Every month millions of people look to Zillow to tell them the market value of their homes. Then when it comes time to sell their property, these same homeowners approach their local realtors with their Zillow estimates (Zestimate) in hand. Their expectations are high that the stated price will be the selling value. Excited home sellers get upset if their agent can’t obtain an offer at least as high as the Zillow Zestimate.
Home buyers are equally concerned about making an offer higher than the stated Zestimate. An offer above Zillow’s price is perceived as paying too much.
So the question is, “How accurate is the Zestimate?” It’s important to recognize that a real estate purchase is more complicated than buying an airline ticket online. The price of a home is determined by many factors, such as the number of bedrooms and the square footage to name two. Many intangible factors affect the price as well including: the condition of the home, location, architectural details, school district, how many offers are being made and how the home purchase will be financed. Can Zillow really take into consideration all this factors? The short answer is: No, it never intended to.
When Zillow launched its site in 2006, the concept was to bring the once exclusive information, available only to real estate agents, to the general public. In some ways Zillow has succeeded. Information, such as home sales prices, is now readily available to anyone with a cellphone.
While Zillow can provide good baseline information it’s not meant to replace real estate agents who have first-hand knowledge of a property and an understanding of local market dynamics. In a recent interview with “CBS This Morning”, Zillow’s CEO Spencer Rascoff stated that the Zesimate should be used as a starting point in determining a home’s value. His statement reflects that fact Zillow’s business model is advertising based, not home sales-based.
As for Zillow’s accuracy, the LA Times recently reported that Zestimates are off by an average of 8% nationwide. In specific markets the numbers vary widely. The LA Times reports in Manhattan the error rate is 19.9%, in rural California the rate can be off as much as 26%, and in the San Francisco Bay Area the error rate is 11.6%.
What does that mean in dollars? In the San Francisco area where the median home price is $1,000,800, the 11.6% Zillow error rate translates into $116,093. With the sale of home, that can mean a lot of money is left on the table. One Bay Area real estate agent referred to the Zillow Zestimate as more of a Zguestimate.
Bottom line: Zillow Zestimates are a starting point to determine a home’s market value. It can give you a ballpark sense of what’s going on in your area, but seek out a professional realtor when you’re ready to buy or sell a home. They can help you avoid the Zillow error rate and get you the best deal.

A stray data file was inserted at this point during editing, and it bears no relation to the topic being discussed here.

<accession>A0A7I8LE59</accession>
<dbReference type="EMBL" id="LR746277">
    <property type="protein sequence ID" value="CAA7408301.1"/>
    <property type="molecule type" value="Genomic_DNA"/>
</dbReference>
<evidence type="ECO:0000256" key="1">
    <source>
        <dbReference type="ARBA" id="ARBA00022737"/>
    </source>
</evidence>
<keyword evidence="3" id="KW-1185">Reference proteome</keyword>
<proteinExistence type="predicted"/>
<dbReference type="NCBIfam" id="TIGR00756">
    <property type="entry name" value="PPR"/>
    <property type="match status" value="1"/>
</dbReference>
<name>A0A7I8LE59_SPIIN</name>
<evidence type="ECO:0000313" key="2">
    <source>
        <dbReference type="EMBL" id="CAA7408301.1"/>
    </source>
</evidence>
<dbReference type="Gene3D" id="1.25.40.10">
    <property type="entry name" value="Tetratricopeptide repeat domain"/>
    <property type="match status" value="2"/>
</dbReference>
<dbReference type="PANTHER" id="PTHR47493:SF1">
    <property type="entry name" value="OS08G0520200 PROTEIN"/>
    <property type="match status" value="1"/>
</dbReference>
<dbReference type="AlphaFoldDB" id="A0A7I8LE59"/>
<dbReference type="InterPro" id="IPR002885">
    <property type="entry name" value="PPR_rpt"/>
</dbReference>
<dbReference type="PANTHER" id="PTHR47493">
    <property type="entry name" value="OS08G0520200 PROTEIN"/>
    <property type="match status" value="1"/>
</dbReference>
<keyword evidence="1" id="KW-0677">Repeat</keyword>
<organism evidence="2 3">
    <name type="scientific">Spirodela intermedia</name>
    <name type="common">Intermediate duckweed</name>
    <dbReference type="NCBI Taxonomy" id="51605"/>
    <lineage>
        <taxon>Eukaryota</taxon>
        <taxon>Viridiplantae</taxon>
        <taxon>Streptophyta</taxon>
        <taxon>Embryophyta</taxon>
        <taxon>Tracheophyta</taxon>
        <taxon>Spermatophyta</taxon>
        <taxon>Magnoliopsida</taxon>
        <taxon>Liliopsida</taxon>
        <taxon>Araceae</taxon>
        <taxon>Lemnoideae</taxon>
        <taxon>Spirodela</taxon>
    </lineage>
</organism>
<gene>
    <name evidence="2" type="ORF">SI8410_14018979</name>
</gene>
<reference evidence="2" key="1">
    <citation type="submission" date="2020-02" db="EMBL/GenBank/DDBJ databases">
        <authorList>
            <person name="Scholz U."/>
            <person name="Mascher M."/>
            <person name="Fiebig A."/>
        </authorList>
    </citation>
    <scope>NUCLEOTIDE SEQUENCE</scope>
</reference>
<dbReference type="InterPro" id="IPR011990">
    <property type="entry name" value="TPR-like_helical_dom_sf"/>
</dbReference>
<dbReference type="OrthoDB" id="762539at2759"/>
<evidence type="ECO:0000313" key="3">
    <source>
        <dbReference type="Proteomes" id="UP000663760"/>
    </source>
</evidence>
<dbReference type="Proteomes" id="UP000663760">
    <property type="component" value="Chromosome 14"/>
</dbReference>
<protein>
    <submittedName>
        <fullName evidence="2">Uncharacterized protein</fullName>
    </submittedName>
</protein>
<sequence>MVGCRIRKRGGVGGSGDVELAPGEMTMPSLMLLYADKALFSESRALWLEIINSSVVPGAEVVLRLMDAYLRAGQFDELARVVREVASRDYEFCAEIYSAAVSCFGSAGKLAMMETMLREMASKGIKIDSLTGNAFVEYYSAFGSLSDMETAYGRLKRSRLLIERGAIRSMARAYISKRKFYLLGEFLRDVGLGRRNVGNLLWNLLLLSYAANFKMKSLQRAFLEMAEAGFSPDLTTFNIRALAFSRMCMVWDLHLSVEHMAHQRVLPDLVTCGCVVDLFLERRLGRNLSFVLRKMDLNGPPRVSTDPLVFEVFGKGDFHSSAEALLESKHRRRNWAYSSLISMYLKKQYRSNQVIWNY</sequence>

The Oakland Bucket List: 35 Things You Must Do Before You Die
If you thought you’ve done it all in Oakland you should check out this list put together by thrillist.com. It includes 35 amazing experiences in Oakland you should try at least once. The list includes:
#1 See a show at the Fox Theater
#2 Watch an A’s game in section 149
#3 Make a toast to the past at Heinhold’s
#4 Take a gondola cruise on Lake Merritt
#5 Visit Fairyland
#6 Lounge in a love seat at the Parkway Theater
#7 Visit the Alley and sing your heart out with Rod Dibble on the piano.
#8 Take a romantic stroll in the Morcom Rose Garden
#9 Sleep under the stars at the Chabot Space and Science Center
#10 Have a tailgate party with the Raider Nation
For the rest of the list go to: https://www.thrillist.com/lifestyle/san-francisco/oakland/35-things-you-need-to-do-in-oakland-before-you-die-bucket-list
App for Home Improvement Nerds
In any home improvement project, there’s always lots to measure and calculate. Even for the simplest projects, it can get complicated fast. How much paint do I need to cover the walls of a 14’ x 14’ room with seven-foot ceilings, three large windows and two doors?
The usual solution is a zen like experience, you visualize the painted room and wait for an answer from the almighty. Of course then there are questions even God can’t figure, How much concrete do I need to fill six post holes? How many boxes of floor laminate do I need to cover my basement?
Now, there’s a great app for home improvement nerds who like to get it right the first time, the app is called Home Calcs. You plug in the appropriate dimensions of your project, it tells you how much material to buy.
The app provides even more information, if you enter the cost of materials, it’ll tell you the total cost of your project. It’ll even calculate the time to complete your improvement, that’s something most contractors can’t figure out.
Home Calcs is available in the Apple app store under home improvements and costs $1.99.